The Polari film festival is queer as fuck and right around the corner! Check it out in Austin October 16-20.


You Go, Girl

New York City is taking on girls’ empowerment:

Mr. Bloomberg is taking on the popular, unattainable notions of beauty promoted by professional image-makers with a campaign that tells girls that they are beautiful the way they are.

Mainly through bus and subway ads, the campaign aims to reach girls from about 7 to 12 years old, who are at risk of negative body images that can lead to eating disorders, drinking, acting out sexually, suicide and bullying. But unlike Mr. Bloomberg’s ads to combat teenage pregnancy, smoking and soda-drinking, which are often ugly, revolting or sad, these ads are uniformly upbeat and positive.

“I’m a girl. I’m funny, playful, daring, strong, curious, smart, brave, healthy, friendly and caring,” one ad, featuring DeVoray Wigfall, a robust, laughing 12-year-old from University Heights in the Bronx, says. The ads show girls of different races and sizes, some playing sports and one in a wheelchair. Each one ends with the campaign’s overall slogan: “I’m beautiful the way I am.”


Modern Gay (Rights)

The only thing left is gender anarchy.

It may be OK, soon, for a woman to marry a woman and a man to marry a man everywhere in the United States. But it’s not even close to being OK for a boy to like Barbies and sparkly pink dresses or to swish when he grows up—or for a girl to be so masculine that people nearly do a double take trying to figure out which sex she fits. It’s not OK, yet, for someone apparently born male to grow into womanhood, or for someone who started life considered female to make it clear he’s a man. As for the rest of us, we are still, far more than we understand, herded unnecessarily by our sex—by the stereotypes associated with how a woman or a man should act.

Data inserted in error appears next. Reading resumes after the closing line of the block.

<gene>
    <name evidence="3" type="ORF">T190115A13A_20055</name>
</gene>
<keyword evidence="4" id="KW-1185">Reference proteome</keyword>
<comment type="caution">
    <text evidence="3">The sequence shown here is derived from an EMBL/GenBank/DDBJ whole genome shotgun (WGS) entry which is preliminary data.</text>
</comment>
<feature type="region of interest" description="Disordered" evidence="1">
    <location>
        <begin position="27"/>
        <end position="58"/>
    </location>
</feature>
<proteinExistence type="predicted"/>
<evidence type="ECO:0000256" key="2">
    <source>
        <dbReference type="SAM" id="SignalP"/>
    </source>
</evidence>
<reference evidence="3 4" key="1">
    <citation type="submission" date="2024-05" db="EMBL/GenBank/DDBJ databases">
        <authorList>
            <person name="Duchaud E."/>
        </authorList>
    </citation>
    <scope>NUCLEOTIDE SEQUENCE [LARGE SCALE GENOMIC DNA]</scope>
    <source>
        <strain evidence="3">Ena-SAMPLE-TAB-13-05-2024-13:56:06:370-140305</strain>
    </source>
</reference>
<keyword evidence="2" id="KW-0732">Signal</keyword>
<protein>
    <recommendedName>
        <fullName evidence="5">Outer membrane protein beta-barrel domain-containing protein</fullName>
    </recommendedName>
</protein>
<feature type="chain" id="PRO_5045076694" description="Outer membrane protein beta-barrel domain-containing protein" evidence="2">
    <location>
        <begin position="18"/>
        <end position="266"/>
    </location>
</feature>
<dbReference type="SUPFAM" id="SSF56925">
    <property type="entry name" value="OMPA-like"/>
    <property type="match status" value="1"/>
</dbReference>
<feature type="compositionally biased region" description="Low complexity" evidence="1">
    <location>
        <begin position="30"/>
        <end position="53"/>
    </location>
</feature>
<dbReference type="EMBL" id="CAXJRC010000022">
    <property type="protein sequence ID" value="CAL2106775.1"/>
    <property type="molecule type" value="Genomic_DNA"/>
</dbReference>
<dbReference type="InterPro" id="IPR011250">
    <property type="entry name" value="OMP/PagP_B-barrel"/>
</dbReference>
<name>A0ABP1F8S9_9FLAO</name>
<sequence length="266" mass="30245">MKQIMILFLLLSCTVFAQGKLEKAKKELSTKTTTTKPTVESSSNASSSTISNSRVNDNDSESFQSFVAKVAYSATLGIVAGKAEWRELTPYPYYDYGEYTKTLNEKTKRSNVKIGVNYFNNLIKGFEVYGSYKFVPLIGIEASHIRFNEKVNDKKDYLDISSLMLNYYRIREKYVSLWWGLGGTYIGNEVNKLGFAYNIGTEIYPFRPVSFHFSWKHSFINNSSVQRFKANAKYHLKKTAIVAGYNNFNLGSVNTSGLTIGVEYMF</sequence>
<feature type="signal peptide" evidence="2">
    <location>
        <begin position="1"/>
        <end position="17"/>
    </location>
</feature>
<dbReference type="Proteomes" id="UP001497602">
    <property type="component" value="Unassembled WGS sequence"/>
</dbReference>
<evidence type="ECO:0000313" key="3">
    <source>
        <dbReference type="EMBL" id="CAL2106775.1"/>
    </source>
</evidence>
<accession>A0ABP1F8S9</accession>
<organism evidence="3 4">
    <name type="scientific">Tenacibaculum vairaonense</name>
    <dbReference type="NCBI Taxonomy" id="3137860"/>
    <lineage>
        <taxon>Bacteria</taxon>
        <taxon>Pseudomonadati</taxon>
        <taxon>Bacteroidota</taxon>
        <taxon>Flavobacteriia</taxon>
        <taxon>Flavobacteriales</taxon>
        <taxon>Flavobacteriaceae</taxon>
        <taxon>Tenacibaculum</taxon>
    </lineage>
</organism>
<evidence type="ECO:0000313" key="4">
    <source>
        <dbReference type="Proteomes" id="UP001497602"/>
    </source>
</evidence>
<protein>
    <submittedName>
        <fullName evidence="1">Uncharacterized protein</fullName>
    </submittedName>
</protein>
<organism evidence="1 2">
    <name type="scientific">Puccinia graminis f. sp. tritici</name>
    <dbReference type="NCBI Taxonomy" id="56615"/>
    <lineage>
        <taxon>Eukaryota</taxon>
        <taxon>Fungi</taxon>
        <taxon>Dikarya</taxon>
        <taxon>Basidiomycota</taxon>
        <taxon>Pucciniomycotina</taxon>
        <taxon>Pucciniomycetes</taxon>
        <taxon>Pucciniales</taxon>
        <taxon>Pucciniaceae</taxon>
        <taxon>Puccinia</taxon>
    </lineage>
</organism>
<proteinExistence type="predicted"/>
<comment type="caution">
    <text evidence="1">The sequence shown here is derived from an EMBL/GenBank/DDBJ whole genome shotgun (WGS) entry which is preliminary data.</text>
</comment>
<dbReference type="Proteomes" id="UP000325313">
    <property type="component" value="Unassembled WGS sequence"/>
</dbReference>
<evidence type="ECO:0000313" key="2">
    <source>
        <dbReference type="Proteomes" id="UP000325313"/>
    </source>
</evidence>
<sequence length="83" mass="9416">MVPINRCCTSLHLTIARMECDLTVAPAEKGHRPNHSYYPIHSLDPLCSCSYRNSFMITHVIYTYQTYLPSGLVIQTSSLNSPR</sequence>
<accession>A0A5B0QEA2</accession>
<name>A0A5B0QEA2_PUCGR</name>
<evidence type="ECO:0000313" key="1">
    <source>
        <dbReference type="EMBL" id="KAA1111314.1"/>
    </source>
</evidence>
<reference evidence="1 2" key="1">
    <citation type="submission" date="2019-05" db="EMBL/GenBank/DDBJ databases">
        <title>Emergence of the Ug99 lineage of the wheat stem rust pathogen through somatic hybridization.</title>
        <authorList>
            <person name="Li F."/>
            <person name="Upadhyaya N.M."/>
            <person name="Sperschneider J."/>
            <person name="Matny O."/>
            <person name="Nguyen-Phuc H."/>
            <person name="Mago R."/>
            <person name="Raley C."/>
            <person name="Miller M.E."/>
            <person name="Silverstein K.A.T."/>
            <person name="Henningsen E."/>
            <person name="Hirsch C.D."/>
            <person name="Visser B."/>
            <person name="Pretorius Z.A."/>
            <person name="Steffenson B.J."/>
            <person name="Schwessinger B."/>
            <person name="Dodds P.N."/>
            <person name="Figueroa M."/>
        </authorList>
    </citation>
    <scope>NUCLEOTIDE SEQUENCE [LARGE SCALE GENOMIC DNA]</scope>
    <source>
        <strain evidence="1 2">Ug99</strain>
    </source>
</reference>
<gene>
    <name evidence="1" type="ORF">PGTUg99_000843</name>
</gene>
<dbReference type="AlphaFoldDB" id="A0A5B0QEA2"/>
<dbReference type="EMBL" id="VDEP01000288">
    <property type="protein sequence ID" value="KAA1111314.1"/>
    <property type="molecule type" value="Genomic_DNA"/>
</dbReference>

It needn’t be this way. And if we as a country make the right legal, cultural, political, and educational decisions in the years to come—if we are willing to listen to, and learn from, those on the gender margins—we can make more room for us all.

Hear Me Out…Or Not

How do you put a glass ceiling on a concert hall? Turns out it’s already there — and pretty damn hard to break.


Congrats, Dartmouth!

Queer housing is coming to Dartmouth! Dartmouth gays: may the party be with you.

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Carmen spent six years at Autostraddle, ultimately serving as Straddleverse Director, Feminism Editor and Social Media Co-Director. She is now the Consulting Digital Editor at Ms. and writes regularly for DAME, the Women’s Media Center, the National Women’s History Museum and other prominent feminist platforms; her work has also been published in print and online by outlets like BuzzFeed, Bitch, Bust, CityLab, ElixHER, Feministing, Feminist Formations, GirlBoss, GrokNation, MEL, Mic and SIGNS, and she is a co-founder of Argot Magazine. You can find Carmen on Twitter, Instagram and Tumblr or in the drive-thru line at the nearest In-N-Out.